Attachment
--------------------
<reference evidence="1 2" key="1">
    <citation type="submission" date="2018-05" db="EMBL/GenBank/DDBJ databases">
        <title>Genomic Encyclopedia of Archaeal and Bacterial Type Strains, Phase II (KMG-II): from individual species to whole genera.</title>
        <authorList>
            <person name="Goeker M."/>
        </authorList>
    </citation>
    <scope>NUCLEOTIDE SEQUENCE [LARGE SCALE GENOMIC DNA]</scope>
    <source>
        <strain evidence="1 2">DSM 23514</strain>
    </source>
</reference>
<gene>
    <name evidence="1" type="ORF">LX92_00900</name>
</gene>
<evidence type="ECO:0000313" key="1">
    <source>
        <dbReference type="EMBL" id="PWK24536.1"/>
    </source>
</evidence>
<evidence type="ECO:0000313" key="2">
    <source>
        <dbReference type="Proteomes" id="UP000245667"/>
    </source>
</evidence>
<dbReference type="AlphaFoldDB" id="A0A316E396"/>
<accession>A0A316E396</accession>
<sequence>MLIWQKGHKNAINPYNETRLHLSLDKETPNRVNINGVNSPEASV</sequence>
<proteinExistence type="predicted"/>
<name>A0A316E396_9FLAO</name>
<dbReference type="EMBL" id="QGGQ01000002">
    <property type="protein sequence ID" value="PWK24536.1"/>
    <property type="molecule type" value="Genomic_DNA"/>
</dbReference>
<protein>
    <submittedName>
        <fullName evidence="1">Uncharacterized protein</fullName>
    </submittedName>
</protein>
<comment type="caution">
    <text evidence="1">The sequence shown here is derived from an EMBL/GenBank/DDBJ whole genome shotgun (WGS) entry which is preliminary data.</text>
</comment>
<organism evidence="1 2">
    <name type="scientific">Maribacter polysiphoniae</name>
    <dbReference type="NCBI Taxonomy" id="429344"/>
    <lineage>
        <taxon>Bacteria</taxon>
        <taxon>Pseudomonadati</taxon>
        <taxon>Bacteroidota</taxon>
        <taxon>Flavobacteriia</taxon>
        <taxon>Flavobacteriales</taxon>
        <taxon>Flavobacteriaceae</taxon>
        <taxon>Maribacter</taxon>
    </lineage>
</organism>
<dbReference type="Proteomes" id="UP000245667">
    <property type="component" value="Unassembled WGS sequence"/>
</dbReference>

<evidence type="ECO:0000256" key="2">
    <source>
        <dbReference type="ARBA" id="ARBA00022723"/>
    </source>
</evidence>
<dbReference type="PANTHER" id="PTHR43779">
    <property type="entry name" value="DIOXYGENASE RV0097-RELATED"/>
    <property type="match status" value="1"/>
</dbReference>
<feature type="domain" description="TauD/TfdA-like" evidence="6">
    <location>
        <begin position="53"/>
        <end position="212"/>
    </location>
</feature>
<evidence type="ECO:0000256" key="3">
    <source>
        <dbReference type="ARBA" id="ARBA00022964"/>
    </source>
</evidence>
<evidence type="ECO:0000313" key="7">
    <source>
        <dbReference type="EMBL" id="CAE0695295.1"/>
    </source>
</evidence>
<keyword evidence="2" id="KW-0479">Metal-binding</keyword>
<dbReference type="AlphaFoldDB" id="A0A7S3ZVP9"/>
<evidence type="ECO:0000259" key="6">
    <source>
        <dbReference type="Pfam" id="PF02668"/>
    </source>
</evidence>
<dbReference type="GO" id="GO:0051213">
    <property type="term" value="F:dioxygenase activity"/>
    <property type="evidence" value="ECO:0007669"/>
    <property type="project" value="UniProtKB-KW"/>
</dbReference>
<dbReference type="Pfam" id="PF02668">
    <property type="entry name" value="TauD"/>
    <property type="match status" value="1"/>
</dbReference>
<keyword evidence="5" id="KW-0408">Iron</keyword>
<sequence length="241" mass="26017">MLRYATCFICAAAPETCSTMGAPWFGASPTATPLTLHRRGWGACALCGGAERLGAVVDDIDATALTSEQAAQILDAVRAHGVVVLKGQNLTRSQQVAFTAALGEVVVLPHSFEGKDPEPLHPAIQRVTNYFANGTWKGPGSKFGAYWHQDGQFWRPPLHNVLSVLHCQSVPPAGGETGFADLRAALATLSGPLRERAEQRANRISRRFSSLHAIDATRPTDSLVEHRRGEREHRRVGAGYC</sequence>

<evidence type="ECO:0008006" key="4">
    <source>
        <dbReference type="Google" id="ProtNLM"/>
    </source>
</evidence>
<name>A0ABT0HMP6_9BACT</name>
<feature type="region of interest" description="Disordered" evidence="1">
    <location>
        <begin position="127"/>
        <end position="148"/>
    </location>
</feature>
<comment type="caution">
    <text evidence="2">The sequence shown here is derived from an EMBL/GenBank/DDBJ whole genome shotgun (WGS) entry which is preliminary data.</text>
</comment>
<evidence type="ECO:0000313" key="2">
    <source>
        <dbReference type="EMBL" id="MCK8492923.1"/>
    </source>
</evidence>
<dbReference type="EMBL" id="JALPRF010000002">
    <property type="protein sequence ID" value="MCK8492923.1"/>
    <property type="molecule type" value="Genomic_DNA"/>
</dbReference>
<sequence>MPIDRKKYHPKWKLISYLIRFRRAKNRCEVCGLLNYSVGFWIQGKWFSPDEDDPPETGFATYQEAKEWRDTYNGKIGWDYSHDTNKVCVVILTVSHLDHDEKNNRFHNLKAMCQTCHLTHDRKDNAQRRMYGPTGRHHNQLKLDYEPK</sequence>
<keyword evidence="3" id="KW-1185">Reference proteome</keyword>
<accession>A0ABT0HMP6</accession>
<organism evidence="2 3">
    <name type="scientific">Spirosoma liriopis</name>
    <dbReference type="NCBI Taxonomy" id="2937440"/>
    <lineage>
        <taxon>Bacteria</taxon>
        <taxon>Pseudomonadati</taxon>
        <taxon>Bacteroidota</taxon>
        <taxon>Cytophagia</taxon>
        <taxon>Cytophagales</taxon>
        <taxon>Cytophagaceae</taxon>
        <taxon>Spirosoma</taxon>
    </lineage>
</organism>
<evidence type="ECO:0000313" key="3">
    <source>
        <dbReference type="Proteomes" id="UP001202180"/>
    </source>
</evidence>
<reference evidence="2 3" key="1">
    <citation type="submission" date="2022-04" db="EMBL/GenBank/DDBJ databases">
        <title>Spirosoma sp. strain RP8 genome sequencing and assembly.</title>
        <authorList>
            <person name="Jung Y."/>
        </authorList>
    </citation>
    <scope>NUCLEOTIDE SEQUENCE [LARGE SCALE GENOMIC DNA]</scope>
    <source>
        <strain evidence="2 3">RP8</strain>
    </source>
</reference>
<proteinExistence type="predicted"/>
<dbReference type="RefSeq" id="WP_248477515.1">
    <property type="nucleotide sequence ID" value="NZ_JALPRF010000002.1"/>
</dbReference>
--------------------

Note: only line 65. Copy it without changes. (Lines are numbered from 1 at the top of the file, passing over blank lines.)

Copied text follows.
    <property type="entry name" value="DIOXYGENASE RV0097-RELATED"/>